She was an average built and very attractive lady. Her hair and clothing were always unique – i dare say she was one classy lady. The one constant thing about her though was that scowl. Why she had to have that permanent frown was beyond me. I would encounter her at work or at play but it made no difference to her countenance. Her frown did not deter me though, I still smiled at her- I mean who wouldn’t- her fashion game was too “hot” to ignore.
The rumours were rife – everyday someone had something to say about Mrs X. She drove a big fancy car with tinted windows, she wore expensive jewellery and yet she still appeared so sad, she had to be hiding something! Maybe her marriage was unhappy, maybe she did not have kids, maybe she was just too proud or racist etc. etc. etc. Sometimes I would even join in, in providing the “maybe’s”.
One day I bumped into her in a grocery shop. She was with this fine man who I believe should be her husband judging by the similar rings and how they addressed each other. She was smiling and she looked totally different. “Oh she has teeth, I thought!” Mystery one was solved, she had a happy marriage so that was not the issue, I couldn’t wait to tell the girls. Mrs X had another reason for her haughty ways.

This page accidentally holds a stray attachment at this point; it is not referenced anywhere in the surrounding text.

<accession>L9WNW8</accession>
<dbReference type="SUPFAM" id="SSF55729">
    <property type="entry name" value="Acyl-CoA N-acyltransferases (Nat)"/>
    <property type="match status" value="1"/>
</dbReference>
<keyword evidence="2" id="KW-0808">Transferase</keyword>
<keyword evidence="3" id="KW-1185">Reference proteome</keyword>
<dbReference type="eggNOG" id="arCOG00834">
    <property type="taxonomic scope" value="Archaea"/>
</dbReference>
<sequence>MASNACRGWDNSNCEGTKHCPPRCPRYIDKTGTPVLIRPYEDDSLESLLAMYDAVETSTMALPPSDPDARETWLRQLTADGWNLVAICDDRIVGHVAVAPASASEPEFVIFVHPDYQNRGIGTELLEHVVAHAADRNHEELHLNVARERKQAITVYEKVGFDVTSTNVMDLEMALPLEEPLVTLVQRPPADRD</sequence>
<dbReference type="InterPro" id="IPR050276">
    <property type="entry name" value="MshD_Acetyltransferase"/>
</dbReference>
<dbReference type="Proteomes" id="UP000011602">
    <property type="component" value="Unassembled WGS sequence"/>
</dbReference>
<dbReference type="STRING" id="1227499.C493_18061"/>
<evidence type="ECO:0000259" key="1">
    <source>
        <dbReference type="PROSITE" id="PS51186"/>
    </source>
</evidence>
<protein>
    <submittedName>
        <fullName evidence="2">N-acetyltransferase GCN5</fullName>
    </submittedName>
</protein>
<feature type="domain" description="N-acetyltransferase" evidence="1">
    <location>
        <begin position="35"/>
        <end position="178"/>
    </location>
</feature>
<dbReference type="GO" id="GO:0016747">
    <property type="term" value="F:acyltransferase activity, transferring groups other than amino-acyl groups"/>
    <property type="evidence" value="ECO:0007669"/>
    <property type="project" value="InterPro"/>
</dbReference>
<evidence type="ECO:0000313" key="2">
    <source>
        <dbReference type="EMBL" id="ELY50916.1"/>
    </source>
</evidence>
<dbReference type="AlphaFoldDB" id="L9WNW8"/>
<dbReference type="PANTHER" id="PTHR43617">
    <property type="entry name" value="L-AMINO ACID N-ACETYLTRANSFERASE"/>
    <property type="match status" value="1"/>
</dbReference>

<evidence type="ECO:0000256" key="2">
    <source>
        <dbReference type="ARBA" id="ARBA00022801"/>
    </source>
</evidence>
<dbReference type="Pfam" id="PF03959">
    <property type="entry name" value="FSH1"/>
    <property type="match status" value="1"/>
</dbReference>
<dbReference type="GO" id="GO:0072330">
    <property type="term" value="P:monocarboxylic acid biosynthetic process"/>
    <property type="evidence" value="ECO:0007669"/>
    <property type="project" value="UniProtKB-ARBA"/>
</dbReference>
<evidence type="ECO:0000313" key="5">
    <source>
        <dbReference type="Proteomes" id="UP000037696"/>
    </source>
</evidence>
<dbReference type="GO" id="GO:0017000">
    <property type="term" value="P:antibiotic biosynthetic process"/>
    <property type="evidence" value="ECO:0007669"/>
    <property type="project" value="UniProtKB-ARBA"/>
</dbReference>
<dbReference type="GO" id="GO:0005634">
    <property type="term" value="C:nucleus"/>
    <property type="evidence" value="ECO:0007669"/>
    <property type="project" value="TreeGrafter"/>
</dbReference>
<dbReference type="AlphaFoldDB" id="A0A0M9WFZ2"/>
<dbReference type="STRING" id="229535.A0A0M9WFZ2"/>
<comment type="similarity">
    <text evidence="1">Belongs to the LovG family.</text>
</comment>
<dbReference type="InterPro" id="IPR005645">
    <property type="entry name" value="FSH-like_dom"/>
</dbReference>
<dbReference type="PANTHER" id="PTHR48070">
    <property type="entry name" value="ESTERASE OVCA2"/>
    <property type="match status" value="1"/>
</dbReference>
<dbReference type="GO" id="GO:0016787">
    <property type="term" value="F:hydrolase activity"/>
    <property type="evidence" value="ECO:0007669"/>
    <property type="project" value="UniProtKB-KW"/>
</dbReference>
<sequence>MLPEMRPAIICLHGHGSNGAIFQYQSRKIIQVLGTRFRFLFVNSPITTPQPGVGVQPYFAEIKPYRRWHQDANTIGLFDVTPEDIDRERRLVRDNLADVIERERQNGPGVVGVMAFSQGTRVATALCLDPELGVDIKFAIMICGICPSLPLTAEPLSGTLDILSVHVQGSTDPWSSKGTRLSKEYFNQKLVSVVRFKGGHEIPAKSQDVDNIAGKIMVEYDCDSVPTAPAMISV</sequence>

It was a fine Wednesday morning and I was on my way to work. On my last turn in, the traffic was getting heavier by the minute. 500 yards in, I noticed that big MPV with tinted windows and there were a few people surrounding the vehicle. As is typical of emergency situations in the UK, the paramedics were on ground and the bustle around the area was mounting.
I parked on a side street and made my way over to see what had happened. Mrs X had both hands on her head, she was as distressed as could be. A child of about 12 was on the floor, it looked like they had had an epileptic fit. The MPV was open, there was a child of about 10 in the car – that child had Downs Syndrome. Something else I noticed was an even younger child on a wheelchair in the adapted vehicle. There was someone I suspect could be a carer trying to bring the children out of the car. Mr X was with the paramedics who were attending to the boy on the ground. I put away all decorum and rushed to hug Mrs X. She was weeping and all she kept saying was “Lord, Lord, this is too much for just me!” I gathered that she had 3 special need’s children and she had given up her dental practice to focus fully on her children. She apparently hated pity with a passion and was an intensely private person. Mrs X was not an enigma, she was just a protective mum with a heavy load. After staying with them for a while, I hung my head in shame and walked back to my car. All that rung in my head was “Judge not, that ye be not judged” (Matthew 7:1).”
I couldn’t wait to tell the girls.